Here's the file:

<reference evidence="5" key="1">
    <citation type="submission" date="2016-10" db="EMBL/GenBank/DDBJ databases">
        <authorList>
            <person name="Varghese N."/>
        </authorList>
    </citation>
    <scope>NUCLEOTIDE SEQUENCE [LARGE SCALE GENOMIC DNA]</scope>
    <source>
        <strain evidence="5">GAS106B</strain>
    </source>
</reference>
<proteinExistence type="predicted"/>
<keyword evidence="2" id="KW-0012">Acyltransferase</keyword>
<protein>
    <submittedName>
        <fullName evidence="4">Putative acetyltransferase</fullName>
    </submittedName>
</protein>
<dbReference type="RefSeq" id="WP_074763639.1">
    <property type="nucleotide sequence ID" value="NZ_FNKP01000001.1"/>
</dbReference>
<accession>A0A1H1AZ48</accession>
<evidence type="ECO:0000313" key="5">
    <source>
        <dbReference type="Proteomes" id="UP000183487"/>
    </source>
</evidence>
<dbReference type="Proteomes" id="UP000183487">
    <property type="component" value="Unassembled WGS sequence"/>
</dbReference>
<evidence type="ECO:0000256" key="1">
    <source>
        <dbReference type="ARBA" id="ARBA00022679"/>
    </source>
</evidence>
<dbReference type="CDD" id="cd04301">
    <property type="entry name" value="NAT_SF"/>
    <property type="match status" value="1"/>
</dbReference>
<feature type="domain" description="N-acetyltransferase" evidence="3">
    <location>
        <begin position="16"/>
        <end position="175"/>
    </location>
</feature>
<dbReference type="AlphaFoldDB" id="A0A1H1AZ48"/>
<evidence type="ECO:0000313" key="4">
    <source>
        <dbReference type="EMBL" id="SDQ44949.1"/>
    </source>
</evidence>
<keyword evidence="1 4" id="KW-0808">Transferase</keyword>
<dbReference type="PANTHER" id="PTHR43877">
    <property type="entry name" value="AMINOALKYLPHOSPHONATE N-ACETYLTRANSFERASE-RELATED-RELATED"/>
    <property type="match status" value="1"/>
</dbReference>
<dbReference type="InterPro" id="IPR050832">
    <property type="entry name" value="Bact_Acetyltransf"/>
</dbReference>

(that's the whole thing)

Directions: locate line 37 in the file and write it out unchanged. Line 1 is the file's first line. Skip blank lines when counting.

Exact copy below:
    <property type="entry name" value="NAT_SF"/>